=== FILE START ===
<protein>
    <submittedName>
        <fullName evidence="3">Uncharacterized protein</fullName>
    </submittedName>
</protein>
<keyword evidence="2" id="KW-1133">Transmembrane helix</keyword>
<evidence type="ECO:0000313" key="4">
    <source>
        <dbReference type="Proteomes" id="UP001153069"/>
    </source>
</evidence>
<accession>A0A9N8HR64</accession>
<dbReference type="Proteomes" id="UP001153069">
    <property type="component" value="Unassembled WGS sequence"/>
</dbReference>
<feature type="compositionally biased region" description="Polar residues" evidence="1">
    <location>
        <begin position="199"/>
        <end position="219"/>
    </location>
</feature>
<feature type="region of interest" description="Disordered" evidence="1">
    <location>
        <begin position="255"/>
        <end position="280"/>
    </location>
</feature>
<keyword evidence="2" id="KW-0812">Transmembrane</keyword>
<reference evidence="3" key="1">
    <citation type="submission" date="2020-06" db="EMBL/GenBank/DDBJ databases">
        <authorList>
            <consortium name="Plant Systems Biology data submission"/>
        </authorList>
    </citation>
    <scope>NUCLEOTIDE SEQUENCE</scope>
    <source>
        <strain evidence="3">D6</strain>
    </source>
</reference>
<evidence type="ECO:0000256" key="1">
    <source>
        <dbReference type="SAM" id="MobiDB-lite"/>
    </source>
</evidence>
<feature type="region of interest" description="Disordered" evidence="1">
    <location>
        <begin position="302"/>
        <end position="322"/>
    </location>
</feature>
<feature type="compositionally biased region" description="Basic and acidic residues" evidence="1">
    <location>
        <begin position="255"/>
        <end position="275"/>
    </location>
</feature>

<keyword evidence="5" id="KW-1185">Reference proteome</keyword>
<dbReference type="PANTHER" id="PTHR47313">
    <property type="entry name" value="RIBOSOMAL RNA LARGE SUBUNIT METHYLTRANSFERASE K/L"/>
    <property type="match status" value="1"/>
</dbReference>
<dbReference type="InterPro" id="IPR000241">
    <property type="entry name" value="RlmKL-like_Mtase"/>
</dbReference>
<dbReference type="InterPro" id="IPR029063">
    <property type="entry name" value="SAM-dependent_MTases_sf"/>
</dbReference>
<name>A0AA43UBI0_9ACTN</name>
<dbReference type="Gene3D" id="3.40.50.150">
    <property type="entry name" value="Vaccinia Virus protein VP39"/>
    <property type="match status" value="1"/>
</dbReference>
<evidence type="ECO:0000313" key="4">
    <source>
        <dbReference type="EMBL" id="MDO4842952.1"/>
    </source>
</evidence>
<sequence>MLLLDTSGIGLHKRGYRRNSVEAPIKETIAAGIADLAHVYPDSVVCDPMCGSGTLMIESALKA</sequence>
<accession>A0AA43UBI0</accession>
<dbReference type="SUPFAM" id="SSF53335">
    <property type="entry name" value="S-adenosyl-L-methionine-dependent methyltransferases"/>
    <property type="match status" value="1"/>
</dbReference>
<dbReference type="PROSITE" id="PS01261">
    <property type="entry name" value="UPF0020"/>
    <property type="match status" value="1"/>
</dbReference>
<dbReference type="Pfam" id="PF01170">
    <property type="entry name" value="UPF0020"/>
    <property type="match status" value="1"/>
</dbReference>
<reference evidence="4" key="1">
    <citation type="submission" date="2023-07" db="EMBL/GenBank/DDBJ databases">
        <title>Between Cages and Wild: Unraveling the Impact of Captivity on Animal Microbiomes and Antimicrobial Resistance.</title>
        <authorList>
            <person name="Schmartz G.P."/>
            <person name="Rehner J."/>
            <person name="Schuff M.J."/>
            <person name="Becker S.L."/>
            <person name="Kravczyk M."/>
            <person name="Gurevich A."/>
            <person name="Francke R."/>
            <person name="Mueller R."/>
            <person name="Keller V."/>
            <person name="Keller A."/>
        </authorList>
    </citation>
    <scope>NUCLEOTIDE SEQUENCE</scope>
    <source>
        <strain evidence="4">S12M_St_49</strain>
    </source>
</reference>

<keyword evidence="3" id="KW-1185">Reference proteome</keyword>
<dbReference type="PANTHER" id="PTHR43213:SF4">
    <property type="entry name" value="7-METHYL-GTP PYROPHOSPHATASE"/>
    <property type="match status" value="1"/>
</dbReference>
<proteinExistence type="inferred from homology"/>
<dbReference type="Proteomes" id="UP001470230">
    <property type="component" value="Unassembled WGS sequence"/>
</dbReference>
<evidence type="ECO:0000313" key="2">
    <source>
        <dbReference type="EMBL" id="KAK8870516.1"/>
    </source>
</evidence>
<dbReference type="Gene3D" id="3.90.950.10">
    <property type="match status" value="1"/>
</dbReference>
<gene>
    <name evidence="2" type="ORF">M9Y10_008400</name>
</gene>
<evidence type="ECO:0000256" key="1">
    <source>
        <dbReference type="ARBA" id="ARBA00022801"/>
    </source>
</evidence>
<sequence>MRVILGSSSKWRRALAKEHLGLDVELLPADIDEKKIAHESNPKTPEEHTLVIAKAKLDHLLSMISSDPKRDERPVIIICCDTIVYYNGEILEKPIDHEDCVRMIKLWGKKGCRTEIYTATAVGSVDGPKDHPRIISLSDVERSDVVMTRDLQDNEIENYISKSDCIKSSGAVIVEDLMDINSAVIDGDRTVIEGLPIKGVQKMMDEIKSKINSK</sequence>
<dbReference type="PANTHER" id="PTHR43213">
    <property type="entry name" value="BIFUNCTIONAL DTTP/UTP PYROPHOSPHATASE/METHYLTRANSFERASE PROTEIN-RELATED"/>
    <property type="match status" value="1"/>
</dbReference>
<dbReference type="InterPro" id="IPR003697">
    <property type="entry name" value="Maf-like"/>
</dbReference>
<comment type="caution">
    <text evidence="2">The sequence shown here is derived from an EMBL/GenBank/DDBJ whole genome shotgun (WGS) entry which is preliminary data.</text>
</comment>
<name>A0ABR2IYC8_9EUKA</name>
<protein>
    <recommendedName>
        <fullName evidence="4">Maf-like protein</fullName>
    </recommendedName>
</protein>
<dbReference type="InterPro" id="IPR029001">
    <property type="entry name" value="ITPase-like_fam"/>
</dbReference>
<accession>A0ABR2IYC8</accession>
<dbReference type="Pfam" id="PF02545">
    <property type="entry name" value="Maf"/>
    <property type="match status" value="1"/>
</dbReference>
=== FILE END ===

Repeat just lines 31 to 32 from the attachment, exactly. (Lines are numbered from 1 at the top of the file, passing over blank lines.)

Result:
        <authorList>
            <consortium name="Plant Systems Biology data submission"/>